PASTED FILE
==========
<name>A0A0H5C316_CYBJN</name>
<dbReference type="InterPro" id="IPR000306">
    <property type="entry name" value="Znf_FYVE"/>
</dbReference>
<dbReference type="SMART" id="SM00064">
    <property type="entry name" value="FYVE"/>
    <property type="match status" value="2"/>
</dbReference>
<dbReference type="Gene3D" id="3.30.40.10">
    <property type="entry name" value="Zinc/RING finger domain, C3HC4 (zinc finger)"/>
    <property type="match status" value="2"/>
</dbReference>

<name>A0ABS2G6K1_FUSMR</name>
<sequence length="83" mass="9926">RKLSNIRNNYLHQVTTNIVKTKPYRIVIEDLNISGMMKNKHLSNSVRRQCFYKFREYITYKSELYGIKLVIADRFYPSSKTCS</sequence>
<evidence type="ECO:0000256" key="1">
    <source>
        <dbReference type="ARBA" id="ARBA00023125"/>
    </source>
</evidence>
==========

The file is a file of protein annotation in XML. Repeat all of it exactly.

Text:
<name>A0A0H5C316_CYBJN</name>
<dbReference type="InterPro" id="IPR000306">
    <property type="entry name" value="Znf_FYVE"/>
</dbReference>
<dbReference type="SMART" id="SM00064">
    <property type="entry name" value="FYVE"/>
    <property type="match status" value="2"/>
</dbReference>
<dbReference type="Gene3D" id="3.30.40.10">
    <property type="entry name" value="Zinc/RING finger domain, C3HC4 (zinc finger)"/>
    <property type="match status" value="2"/>
</dbReference>

<name>A0ABS2G6K1_FUSMR</name>
<sequence length="83" mass="9926">RKLSNIRNNYLHQVTTNIVKTKPYRIVIEDLNISGMMKNKHLSNSVRRQCFYKFREYITYKSELYGIKLVIADRFYPSSKTCS</sequence>
<evidence type="ECO:0000256" key="1">
    <source>
        <dbReference type="ARBA" id="ARBA00023125"/>
    </source>
</evidence>